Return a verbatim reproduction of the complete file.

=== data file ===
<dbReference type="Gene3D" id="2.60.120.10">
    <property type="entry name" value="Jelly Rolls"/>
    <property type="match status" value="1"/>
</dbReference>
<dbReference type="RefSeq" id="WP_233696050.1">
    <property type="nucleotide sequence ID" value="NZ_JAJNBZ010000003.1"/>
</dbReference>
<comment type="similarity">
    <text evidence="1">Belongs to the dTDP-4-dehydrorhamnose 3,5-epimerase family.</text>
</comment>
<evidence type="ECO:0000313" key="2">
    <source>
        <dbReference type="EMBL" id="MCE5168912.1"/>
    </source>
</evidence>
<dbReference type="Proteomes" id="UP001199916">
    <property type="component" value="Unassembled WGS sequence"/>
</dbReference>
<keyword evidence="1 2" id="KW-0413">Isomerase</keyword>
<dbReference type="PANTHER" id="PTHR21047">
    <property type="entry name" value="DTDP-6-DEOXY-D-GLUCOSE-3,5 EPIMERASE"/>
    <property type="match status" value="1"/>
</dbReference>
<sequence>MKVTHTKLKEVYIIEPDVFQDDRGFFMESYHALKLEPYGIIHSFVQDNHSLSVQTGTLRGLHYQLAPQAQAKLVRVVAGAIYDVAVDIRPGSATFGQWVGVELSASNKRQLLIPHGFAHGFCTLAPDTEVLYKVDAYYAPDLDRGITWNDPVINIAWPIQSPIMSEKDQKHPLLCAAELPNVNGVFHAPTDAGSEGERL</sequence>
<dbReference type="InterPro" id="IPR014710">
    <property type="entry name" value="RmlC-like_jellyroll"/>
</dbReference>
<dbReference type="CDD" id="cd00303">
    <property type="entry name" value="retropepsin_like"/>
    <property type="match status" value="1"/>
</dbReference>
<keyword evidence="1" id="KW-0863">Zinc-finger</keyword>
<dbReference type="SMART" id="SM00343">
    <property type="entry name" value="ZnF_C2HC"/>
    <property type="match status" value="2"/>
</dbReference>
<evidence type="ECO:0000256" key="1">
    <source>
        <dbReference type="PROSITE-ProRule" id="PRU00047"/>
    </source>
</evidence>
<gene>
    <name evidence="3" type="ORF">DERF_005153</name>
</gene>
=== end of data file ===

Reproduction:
<dbReference type="Gene3D" id="2.60.120.10">
    <property type="entry name" value="Jelly Rolls"/>
    <property type="match status" value="1"/>
</dbReference>
<dbReference type="RefSeq" id="WP_233696050.1">
    <property type="nucleotide sequence ID" value="NZ_JAJNBZ010000003.1"/>
</dbReference>
<comment type="similarity">
    <text evidence="1">Belongs to the dTDP-4-dehydrorhamnose 3,5-epimerase family.</text>
</comment>
<evidence type="ECO:0000313" key="2">
    <source>
        <dbReference type="EMBL" id="MCE5168912.1"/>
    </source>
</evidence>
<dbReference type="Proteomes" id="UP001199916">
    <property type="component" value="Unassembled WGS sequence"/>
</dbReference>
<keyword evidence="1 2" id="KW-0413">Isomerase</keyword>
<dbReference type="PANTHER" id="PTHR21047">
    <property type="entry name" value="DTDP-6-DEOXY-D-GLUCOSE-3,5 EPIMERASE"/>
    <property type="match status" value="1"/>
</dbReference>
<sequence>MKVTHTKLKEVYIIEPDVFQDDRGFFMESYHALKLEPYGIIHSFVQDNHSLSVQTGTLRGLHYQLAPQAQAKLVRVVAGAIYDVAVDIRPGSATFGQWVGVELSASNKRQLLIPHGFAHGFCTLAPDTEVLYKVDAYYAPDLDRGITWNDPVINIAWPIQSPIMSEKDQKHPLLCAAELPNVNGVFHAPTDAGSEGERL</sequence>
<dbReference type="InterPro" id="IPR014710">
    <property type="entry name" value="RmlC-like_jellyroll"/>
</dbReference>
<dbReference type="CDD" id="cd00303">
    <property type="entry name" value="retropepsin_like"/>
    <property type="match status" value="1"/>
</dbReference>
<keyword evidence="1" id="KW-0863">Zinc-finger</keyword>
<dbReference type="SMART" id="SM00343">
    <property type="entry name" value="ZnF_C2HC"/>
    <property type="match status" value="2"/>
</dbReference>
<evidence type="ECO:0000256" key="1">
    <source>
        <dbReference type="PROSITE-ProRule" id="PRU00047"/>
    </source>
</evidence>
<gene>
    <name evidence="3" type="ORF">DERF_005153</name>
</gene>